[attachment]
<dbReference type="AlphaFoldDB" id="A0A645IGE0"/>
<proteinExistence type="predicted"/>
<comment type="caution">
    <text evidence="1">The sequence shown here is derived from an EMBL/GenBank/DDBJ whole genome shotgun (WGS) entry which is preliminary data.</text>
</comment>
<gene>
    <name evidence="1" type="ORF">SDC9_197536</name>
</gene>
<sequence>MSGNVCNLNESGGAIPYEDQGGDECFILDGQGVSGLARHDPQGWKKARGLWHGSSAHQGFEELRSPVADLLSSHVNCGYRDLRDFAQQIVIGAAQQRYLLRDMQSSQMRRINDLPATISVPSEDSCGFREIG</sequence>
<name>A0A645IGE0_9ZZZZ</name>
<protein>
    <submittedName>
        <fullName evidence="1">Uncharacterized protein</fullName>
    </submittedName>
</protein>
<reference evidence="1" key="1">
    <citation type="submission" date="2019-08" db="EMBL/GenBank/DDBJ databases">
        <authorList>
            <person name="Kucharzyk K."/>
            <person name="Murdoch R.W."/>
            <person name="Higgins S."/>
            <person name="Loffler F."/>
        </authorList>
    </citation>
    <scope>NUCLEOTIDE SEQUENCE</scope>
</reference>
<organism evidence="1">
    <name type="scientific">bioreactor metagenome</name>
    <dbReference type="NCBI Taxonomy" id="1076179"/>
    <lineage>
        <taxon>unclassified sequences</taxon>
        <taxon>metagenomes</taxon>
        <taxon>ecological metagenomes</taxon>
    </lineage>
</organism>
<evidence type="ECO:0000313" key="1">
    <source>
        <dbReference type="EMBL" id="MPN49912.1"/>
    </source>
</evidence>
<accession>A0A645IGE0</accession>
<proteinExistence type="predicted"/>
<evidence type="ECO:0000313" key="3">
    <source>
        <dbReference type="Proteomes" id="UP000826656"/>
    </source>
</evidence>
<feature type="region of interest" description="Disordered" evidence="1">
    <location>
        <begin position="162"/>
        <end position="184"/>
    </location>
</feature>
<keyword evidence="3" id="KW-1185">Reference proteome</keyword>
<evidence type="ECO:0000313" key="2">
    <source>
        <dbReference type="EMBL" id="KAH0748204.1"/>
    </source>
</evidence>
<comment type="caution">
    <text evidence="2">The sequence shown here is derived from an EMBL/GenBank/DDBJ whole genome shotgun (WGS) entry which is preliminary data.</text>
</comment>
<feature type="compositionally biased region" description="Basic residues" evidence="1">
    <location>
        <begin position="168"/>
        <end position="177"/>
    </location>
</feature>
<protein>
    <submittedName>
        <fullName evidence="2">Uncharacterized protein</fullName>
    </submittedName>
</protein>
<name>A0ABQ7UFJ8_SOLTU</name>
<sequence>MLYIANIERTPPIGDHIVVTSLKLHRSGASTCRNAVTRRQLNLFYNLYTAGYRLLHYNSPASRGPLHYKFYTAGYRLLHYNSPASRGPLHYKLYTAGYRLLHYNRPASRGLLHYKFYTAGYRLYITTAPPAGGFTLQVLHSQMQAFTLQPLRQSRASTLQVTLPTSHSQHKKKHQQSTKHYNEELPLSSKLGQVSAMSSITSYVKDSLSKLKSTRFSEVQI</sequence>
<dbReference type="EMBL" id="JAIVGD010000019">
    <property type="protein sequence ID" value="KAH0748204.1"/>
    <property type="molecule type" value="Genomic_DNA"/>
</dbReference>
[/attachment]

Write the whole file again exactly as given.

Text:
<dbReference type="AlphaFoldDB" id="A0A645IGE0"/>
<proteinExistence type="predicted"/>
<comment type="caution">
    <text evidence="1">The sequence shown here is derived from an EMBL/GenBank/DDBJ whole genome shotgun (WGS) entry which is preliminary data.</text>
</comment>
<gene>
    <name evidence="1" type="ORF">SDC9_197536</name>
</gene>
<sequence>MSGNVCNLNESGGAIPYEDQGGDECFILDGQGVSGLARHDPQGWKKARGLWHGSSAHQGFEELRSPVADLLSSHVNCGYRDLRDFAQQIVIGAAQQRYLLRDMQSSQMRRINDLPATISVPSEDSCGFREIG</sequence>
<name>A0A645IGE0_9ZZZZ</name>
<protein>
    <submittedName>
        <fullName evidence="1">Uncharacterized protein</fullName>
    </submittedName>
</protein>
<reference evidence="1" key="1">
    <citation type="submission" date="2019-08" db="EMBL/GenBank/DDBJ databases">
        <authorList>
            <person name="Kucharzyk K."/>
            <person name="Murdoch R.W."/>
            <person name="Higgins S."/>
            <person name="Loffler F."/>
        </authorList>
    </citation>
    <scope>NUCLEOTIDE SEQUENCE</scope>
</reference>
<organism evidence="1">
    <name type="scientific">bioreactor metagenome</name>
    <dbReference type="NCBI Taxonomy" id="1076179"/>
    <lineage>
        <taxon>unclassified sequences</taxon>
        <taxon>metagenomes</taxon>
        <taxon>ecological metagenomes</taxon>
    </lineage>
</organism>
<evidence type="ECO:0000313" key="1">
    <source>
        <dbReference type="EMBL" id="MPN49912.1"/>
    </source>
</evidence>
<accession>A0A645IGE0</accession>
<proteinExistence type="predicted"/>
<evidence type="ECO:0000313" key="3">
    <source>
        <dbReference type="Proteomes" id="UP000826656"/>
    </source>
</evidence>
<feature type="region of interest" description="Disordered" evidence="1">
    <location>
        <begin position="162"/>
        <end position="184"/>
    </location>
</feature>
<keyword evidence="3" id="KW-1185">Reference proteome</keyword>
<evidence type="ECO:0000313" key="2">
    <source>
        <dbReference type="EMBL" id="KAH0748204.1"/>
    </source>
</evidence>
<comment type="caution">
    <text evidence="2">The sequence shown here is derived from an EMBL/GenBank/DDBJ whole genome shotgun (WGS) entry which is preliminary data.</text>
</comment>
<feature type="compositionally biased region" description="Basic residues" evidence="1">
    <location>
        <begin position="168"/>
        <end position="177"/>
    </location>
</feature>
<protein>
    <submittedName>
        <fullName evidence="2">Uncharacterized protein</fullName>
    </submittedName>
</protein>
<name>A0ABQ7UFJ8_SOLTU</name>
<sequence>MLYIANIERTPPIGDHIVVTSLKLHRSGASTCRNAVTRRQLNLFYNLYTAGYRLLHYNSPASRGPLHYKFYTAGYRLLHYNSPASRGPLHYKLYTAGYRLLHYNRPASRGLLHYKFYTAGYRLYITTAPPAGGFTLQVLHSQMQAFTLQPLRQSRASTLQVTLPTSHSQHKKKHQQSTKHYNEELPLSSKLGQVSAMSSITSYVKDSLSKLKSTRFSEVQI</sequence>
<dbReference type="EMBL" id="JAIVGD010000019">
    <property type="protein sequence ID" value="KAH0748204.1"/>
    <property type="molecule type" value="Genomic_DNA"/>
</dbReference>